220088 Political climate and smoke-free laws in rural communities: Views from elected officials and community advocates

Monday, November 8, 2010 : 9:15 AM - 9:30 AM

Mary Kay Rayens, PhD , College of Nursing and College of Public Health, University of Kentucky, Lexington, KY
Nancy L. York, PhD, RN, CNE , School of Nursing, University of Nevada Las Vegas, Las Vegas, NV
Sarah Adkins, MS , College of Nursing, University of Kentucky, Lexington, KY
Erin Kaufman, MPH , College of Public Health, University of Kentucky, Lexington, KY
Ellen Hahn, DNS, RN , College of Nursing and College of Public Health, University of Kentucky, Lexington, KY
The purpose was to determine factors associated with the political climate to enact smoke-free laws in rural communities. Health advocates in 30 rural Kentucky counties were interviewed using a 37-item questionnaire assessing their group's activities and resources and their elected officials' views on smoke-free policy. Elected officials from these counties were interviewed using a 35-item questionnaire assessing their views about smoke-free policy and contact with/influence over smoke-free policies. Advocates' and elected officials' responses were averaged to create county-level measures for each respondent type. Summary scores for dimensions of readiness for smoke-free policy (leadership, knowledge, community climate, existing policies, resources and political climate) were determined; the first 5 were based on advocate responses and political climate was based on elected official responses. Items with related content were compared between the two responder groups. Advocates' perception of support for a smoke-free law was positively related to elected officials' response to the likelihood of such a law passing in the next year. Controlling for population size and smoking rate, advocates' rating of the existing policies dimension (including smoke-free restaurants and manufacturing facilities) was associated with elected officials' view on the likelihood of a smoke-free law passing in the next year. Elected officials from rural communities with more voluntary smoke-free policies were more likely to report likelihood of smoke-free law enactment in the next year compared to those with fewer voluntary smoke-free policies. Rural health advocates can increase political readiness for smoke-free laws by working with public venues to voluntarily adopt smoke-free policies.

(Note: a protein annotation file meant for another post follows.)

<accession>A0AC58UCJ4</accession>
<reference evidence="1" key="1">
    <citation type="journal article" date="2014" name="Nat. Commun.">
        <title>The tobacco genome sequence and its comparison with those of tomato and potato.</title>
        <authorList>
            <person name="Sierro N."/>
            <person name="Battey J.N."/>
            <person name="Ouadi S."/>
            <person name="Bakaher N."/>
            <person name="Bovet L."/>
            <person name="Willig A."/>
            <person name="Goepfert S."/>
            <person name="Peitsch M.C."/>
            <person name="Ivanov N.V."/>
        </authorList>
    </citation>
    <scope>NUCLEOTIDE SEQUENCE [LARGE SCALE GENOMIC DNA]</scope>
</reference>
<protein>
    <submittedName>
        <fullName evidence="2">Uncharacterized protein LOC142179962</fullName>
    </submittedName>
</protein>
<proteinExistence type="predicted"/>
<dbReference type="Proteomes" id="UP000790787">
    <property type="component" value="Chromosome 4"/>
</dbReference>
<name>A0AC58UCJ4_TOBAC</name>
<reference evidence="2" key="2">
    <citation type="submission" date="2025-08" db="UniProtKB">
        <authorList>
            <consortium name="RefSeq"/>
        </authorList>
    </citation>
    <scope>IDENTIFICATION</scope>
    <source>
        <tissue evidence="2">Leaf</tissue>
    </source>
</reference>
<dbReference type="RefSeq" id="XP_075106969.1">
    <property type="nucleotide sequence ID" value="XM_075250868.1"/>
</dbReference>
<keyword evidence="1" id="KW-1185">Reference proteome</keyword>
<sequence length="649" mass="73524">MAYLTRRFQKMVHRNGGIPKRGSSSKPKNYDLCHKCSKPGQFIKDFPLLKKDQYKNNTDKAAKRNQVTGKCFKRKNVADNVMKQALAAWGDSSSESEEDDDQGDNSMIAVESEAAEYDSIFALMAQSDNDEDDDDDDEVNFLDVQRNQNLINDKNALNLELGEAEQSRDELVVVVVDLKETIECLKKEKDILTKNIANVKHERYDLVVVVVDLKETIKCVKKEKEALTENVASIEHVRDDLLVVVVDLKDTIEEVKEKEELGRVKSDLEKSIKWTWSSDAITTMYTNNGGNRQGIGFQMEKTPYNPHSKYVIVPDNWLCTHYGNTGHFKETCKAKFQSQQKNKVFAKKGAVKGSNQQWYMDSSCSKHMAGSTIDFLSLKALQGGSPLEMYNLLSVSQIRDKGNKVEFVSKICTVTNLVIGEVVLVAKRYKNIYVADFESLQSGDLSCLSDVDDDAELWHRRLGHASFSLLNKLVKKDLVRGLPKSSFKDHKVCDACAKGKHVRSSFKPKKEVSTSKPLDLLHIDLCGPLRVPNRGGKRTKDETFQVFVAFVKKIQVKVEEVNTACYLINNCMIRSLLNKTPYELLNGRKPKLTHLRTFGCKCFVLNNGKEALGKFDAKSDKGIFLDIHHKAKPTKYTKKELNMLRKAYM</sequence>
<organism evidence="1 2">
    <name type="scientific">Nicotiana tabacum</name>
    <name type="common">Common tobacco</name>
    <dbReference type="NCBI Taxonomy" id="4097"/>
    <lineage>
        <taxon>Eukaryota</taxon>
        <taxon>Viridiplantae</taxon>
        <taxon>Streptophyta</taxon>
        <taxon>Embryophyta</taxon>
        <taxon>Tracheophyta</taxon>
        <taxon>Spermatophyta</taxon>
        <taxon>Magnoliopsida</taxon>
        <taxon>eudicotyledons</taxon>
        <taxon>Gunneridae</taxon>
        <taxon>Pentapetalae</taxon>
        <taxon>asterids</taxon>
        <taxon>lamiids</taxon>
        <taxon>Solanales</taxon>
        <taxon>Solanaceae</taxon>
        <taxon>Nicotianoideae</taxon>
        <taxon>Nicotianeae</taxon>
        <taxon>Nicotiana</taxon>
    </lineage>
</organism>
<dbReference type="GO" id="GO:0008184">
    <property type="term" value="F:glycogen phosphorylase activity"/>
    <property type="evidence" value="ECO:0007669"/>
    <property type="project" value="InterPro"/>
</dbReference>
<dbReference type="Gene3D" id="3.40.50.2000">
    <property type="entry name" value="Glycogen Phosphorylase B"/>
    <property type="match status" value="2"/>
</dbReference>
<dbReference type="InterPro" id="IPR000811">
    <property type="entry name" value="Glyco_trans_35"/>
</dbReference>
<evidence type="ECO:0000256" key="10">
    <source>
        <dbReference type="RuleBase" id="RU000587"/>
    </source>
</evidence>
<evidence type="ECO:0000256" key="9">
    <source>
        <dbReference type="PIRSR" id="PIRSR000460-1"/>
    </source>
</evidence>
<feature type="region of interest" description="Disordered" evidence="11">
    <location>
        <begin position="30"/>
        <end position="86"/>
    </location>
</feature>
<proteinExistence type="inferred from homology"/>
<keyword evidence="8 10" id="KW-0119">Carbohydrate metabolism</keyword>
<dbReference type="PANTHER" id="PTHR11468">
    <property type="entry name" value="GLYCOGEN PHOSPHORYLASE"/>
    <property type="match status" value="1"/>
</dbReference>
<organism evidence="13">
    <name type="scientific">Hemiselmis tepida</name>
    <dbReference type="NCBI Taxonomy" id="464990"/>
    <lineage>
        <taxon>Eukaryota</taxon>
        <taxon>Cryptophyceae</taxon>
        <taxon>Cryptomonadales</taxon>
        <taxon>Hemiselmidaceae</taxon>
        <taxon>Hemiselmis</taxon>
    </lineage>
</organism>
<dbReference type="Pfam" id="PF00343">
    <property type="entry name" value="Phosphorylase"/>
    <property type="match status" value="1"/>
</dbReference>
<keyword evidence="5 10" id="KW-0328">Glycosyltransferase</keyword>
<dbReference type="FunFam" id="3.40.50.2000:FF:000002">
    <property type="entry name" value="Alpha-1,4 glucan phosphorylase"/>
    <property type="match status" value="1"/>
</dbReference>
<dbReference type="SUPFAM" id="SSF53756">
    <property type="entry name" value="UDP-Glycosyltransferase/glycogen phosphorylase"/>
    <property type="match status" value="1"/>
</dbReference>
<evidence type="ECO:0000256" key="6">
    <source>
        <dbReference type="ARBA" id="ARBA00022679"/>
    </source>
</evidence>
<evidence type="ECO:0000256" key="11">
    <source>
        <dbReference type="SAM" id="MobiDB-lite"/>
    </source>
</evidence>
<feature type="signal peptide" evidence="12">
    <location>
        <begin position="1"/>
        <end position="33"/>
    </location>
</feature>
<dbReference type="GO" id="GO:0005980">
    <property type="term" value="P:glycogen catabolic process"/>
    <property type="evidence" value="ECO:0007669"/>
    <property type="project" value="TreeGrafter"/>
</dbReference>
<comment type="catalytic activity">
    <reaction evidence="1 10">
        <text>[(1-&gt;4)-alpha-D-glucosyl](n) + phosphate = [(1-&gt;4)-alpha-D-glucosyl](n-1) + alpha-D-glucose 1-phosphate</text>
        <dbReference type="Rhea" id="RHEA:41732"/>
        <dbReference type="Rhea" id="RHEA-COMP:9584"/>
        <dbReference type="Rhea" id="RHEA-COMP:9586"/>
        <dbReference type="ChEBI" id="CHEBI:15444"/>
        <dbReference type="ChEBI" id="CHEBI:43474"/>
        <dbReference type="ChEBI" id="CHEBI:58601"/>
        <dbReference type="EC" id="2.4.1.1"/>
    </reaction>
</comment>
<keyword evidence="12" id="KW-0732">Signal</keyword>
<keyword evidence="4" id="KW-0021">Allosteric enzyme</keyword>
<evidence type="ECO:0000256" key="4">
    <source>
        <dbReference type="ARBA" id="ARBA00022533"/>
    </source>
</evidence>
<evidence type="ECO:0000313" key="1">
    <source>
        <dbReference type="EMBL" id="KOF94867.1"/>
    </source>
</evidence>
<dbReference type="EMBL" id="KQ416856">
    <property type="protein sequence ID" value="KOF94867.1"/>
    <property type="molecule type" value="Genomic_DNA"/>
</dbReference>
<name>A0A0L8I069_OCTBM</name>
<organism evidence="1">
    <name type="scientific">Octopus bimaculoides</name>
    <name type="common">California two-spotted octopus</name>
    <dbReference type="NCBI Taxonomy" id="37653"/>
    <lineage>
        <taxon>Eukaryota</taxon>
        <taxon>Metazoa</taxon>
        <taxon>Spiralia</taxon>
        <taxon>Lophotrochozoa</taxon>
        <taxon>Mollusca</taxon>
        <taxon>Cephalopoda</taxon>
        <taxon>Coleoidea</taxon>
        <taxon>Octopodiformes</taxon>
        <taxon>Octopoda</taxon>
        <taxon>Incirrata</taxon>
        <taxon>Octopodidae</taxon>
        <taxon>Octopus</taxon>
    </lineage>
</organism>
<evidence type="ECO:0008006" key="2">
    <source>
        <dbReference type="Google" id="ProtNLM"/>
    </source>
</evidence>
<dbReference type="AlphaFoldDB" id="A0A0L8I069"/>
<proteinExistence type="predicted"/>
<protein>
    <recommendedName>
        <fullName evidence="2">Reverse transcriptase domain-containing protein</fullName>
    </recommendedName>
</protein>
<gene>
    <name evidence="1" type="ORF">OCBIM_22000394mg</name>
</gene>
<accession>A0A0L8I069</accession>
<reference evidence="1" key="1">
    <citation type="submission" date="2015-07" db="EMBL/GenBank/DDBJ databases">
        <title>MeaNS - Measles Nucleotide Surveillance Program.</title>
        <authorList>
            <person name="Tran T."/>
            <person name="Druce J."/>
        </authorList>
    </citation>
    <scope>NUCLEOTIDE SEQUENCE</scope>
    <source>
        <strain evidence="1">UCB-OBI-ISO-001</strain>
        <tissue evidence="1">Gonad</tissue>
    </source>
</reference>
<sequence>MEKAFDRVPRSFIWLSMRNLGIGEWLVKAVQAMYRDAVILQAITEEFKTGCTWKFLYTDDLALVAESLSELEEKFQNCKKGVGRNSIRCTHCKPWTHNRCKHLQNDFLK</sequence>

Learning Areas:
Advocacy for health and health education
Public health or related public policy

Learning Objectives:
1. Evaluate the degree of agreement on the development of smoke-free laws between advocates and elected officials in underserved rural counties. 2. Identify the development of voluntary smoke-free policies as a strategy for increasing community readiness for enacting smoke-free laws in rural areas.

Keywords: Public Policy, Advocacy

Presenting author's disclosure statement:

Qualified on the content I am responsible for because: I am qualified to be an abstract Author on the content I am responsible for because I am Co-Director of the Tobacco Policy Research Program at a university.
Any relevant financial relationships? No

I agree to comply with the American Public Health Association Conflict of Interest and Commercial Support Guidelines, and to disclose to the participants any off-label or experimental uses of a commercial product or service discussed in my presentation.

Back to: 3059.0: Tobacco control